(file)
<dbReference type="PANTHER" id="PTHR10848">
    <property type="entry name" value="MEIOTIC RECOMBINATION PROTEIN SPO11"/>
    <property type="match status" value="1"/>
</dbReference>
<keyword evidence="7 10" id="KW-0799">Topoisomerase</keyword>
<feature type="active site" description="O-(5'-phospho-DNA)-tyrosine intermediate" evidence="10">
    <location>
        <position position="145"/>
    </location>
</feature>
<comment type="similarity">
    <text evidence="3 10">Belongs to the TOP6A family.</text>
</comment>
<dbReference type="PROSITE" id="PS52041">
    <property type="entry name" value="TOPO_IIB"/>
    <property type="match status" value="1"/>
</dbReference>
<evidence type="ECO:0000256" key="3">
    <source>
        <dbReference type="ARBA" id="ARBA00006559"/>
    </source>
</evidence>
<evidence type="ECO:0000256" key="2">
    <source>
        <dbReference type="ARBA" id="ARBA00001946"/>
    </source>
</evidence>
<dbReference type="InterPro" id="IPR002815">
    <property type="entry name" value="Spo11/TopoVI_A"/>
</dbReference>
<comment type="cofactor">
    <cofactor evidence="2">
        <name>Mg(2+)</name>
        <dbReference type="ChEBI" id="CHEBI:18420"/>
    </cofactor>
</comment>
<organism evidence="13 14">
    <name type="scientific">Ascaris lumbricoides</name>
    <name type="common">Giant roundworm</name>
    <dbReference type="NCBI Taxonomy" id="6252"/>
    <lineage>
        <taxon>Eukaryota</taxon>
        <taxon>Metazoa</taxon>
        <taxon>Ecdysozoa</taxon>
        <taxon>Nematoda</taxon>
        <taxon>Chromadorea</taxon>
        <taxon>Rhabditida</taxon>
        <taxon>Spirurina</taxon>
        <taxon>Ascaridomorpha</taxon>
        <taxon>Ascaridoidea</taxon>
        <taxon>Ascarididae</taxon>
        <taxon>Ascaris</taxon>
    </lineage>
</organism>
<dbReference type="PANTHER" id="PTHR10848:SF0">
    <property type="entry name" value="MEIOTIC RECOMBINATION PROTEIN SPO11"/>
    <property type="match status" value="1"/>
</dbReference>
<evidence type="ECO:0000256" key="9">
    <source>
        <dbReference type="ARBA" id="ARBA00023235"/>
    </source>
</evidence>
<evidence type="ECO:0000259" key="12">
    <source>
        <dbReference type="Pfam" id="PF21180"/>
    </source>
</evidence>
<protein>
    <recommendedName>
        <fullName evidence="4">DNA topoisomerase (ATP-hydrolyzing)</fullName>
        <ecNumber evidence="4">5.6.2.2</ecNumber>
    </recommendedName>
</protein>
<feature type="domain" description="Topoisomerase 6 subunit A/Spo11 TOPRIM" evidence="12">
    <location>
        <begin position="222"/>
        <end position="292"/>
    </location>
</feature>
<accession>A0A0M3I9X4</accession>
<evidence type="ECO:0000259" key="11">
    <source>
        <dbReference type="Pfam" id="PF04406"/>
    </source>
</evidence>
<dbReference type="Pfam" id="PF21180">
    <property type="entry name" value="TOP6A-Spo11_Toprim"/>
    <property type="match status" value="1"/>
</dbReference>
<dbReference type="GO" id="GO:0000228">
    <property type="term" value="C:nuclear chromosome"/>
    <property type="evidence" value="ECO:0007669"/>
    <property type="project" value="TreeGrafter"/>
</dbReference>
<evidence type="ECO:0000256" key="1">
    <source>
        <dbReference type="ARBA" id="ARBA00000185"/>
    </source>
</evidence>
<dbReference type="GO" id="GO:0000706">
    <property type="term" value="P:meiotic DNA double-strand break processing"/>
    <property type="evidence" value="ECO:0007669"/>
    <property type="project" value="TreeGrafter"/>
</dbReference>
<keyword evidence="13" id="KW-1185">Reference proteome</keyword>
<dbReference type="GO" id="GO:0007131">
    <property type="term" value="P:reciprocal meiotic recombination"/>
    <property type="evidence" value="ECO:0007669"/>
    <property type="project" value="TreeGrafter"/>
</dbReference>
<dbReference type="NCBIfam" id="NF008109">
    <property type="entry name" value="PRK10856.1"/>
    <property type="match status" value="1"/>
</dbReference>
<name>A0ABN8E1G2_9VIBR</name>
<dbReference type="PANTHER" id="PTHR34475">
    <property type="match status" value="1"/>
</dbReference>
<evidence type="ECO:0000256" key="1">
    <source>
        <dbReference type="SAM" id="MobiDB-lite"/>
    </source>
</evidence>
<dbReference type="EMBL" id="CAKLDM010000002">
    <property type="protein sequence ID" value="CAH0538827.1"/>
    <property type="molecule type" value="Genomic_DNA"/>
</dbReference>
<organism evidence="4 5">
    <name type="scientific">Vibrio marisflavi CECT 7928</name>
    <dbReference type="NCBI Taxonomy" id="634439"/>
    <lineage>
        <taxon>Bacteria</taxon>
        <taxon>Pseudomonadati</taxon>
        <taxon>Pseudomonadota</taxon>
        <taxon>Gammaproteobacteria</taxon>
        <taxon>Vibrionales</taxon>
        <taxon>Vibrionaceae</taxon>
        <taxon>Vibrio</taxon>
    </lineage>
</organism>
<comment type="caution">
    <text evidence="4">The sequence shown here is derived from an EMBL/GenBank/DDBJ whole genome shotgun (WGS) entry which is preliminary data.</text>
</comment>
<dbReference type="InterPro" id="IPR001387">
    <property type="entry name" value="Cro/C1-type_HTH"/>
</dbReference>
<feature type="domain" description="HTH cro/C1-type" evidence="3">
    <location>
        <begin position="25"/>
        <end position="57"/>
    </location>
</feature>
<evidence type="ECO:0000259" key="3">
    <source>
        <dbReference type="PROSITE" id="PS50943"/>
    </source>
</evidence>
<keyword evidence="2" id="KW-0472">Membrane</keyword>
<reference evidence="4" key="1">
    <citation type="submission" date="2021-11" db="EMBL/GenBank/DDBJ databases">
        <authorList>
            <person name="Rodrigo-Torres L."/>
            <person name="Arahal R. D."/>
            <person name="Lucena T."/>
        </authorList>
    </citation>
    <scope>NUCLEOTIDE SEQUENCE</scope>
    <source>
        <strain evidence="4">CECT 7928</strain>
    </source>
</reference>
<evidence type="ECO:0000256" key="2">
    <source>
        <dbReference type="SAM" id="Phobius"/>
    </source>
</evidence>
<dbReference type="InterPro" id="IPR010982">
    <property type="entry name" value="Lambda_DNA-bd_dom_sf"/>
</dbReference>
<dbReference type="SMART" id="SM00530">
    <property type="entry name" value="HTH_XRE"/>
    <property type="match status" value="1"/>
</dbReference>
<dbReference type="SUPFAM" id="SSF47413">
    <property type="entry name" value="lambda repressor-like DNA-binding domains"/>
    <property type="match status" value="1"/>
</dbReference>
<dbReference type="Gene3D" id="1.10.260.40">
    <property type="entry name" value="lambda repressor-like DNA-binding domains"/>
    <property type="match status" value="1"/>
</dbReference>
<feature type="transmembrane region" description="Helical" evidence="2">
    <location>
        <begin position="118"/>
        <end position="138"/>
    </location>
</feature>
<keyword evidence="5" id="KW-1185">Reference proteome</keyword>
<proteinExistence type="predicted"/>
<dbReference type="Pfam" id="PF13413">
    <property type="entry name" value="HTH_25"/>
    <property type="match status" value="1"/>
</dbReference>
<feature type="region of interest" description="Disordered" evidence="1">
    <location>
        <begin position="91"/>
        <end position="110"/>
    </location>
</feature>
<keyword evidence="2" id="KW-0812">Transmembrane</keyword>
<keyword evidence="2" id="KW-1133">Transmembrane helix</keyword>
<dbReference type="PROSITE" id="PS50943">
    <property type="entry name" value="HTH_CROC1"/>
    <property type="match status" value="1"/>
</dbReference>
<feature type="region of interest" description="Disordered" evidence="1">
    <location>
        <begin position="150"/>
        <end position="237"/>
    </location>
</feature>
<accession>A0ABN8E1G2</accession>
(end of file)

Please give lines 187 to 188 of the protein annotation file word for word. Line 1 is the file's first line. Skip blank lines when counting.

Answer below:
    <property type="match status" value="1"/>
</dbReference>